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Last updated: March 10. 2014 4:35PM - 728 Views
Associated Press



The Waste Isolation Pilot Plant, the nation's only underground nuclear waste repository near Carlsbad, N.M., remains idle on Thursday, March 6, 2014. Operations at site were halted in February following a truck fire and a release of radiation nine days later. (AP Photo/Susan Montoya Bryan)
The Waste Isolation Pilot Plant, the nation's only underground nuclear waste repository near Carlsbad, N.M., remains idle on Thursday, March 6, 2014. Operations at site were halted in February following a truck fire and a release of radiation nine days later. (AP Photo/Susan Montoya Bryan)
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(AP) Specially trained workers are finalizing plans to enter the nation's only underground nuclear waste dump after two separate incidents forced its closure weeks ago, including a leak that exposed more than a dozen workers to low levels of radiation.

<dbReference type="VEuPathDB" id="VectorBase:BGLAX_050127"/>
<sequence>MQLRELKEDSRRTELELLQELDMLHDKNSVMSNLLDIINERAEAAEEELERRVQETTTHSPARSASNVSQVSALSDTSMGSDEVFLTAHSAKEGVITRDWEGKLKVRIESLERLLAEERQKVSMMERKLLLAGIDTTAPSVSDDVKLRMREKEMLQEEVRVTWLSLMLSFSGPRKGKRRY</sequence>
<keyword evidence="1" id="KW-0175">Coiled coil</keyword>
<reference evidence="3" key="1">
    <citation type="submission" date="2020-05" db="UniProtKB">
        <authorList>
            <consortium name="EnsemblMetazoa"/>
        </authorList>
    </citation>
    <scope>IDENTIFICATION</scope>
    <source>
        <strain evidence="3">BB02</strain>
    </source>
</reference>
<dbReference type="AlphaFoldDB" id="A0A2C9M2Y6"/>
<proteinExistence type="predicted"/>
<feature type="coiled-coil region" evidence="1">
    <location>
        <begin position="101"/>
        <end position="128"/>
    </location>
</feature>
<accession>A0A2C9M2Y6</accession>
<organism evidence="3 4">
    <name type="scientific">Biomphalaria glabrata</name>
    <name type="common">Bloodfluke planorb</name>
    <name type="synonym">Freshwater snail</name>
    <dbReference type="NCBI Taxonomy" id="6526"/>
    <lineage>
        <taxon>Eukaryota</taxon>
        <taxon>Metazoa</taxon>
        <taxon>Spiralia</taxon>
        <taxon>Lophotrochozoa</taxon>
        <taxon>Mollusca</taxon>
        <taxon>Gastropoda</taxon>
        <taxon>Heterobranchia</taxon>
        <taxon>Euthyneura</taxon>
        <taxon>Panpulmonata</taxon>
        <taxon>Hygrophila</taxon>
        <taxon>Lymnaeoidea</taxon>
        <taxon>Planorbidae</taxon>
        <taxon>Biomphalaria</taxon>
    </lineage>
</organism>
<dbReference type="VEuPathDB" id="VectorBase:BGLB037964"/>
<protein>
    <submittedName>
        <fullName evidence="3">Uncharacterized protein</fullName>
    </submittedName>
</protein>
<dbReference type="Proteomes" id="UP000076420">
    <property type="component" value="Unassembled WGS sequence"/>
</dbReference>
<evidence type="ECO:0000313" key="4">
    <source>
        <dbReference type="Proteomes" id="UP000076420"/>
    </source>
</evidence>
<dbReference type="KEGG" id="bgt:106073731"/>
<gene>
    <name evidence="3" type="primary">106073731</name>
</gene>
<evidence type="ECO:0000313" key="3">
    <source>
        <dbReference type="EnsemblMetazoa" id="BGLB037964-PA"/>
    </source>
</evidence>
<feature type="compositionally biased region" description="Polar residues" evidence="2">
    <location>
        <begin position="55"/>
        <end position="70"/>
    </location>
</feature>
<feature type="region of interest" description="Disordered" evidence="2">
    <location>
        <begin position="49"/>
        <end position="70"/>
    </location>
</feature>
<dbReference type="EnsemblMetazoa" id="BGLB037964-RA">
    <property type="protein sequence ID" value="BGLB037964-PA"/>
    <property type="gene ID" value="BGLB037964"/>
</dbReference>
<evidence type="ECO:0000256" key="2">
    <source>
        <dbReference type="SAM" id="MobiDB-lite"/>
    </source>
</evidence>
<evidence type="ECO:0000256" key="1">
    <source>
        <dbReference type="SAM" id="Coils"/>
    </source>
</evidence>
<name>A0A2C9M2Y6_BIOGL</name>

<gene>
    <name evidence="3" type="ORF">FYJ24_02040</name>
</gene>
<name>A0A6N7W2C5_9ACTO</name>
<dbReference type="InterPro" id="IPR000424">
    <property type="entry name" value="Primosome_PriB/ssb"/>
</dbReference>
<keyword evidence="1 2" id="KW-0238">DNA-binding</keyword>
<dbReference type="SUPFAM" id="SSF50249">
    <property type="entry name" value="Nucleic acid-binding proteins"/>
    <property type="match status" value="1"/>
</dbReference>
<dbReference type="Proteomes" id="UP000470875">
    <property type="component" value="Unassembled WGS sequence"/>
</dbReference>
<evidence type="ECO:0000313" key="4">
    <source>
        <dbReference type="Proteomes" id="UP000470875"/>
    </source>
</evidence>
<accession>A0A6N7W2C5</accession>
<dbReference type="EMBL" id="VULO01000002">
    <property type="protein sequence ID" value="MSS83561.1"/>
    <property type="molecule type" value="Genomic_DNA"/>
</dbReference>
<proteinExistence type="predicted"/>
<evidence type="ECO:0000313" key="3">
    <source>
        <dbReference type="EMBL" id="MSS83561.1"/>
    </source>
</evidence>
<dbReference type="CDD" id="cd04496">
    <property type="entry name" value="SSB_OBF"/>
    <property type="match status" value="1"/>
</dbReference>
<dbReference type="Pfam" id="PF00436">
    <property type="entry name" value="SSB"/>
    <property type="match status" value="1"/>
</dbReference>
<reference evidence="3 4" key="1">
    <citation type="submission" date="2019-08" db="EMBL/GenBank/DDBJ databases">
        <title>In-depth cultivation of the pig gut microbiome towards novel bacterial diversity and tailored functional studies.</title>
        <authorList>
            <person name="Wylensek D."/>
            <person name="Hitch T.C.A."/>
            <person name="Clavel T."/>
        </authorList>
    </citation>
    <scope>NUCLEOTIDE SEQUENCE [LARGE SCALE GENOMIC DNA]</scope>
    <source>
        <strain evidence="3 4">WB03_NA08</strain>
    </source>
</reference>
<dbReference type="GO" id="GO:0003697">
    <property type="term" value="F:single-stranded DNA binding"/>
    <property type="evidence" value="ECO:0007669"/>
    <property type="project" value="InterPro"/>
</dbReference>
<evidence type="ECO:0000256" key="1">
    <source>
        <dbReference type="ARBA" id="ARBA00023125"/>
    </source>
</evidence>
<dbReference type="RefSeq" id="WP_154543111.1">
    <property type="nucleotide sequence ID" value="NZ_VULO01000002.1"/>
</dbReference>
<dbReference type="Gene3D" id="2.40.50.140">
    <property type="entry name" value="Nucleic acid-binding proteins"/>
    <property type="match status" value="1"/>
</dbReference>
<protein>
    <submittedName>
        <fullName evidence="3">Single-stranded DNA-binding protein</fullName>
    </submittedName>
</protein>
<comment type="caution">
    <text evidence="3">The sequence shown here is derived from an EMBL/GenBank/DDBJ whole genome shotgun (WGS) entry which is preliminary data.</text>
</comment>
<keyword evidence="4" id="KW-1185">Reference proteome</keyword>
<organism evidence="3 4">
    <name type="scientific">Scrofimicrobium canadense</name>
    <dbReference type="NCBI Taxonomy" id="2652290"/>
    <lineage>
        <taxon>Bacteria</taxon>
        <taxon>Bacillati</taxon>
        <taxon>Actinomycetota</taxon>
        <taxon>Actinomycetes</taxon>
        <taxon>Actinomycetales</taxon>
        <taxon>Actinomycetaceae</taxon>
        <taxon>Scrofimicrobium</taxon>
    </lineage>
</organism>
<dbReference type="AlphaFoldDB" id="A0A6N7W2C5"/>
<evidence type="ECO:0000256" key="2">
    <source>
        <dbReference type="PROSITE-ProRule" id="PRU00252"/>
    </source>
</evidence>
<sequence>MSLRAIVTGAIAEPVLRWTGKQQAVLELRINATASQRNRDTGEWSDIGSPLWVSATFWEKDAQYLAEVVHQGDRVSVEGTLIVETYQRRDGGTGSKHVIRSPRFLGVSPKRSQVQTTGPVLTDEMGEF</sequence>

Officials with the Waste Isolation Pilot Plant say initial testing shows there's no contamination at an air intake shaft that leads into the mine or at the bottom of the mine's salt shaft.


What remain uncertain are the radiation levels deep in the repository where plutonium-contaminated clothing, tools and other waste from federal nuclear sites around the country are stored.


Plant spokesman Donavan Mager said Monday the crews will be practicing before entering the mine later this week.


Once they enter, they will continue taking air samples as they get closer to the source of the contamination.


Associated Press
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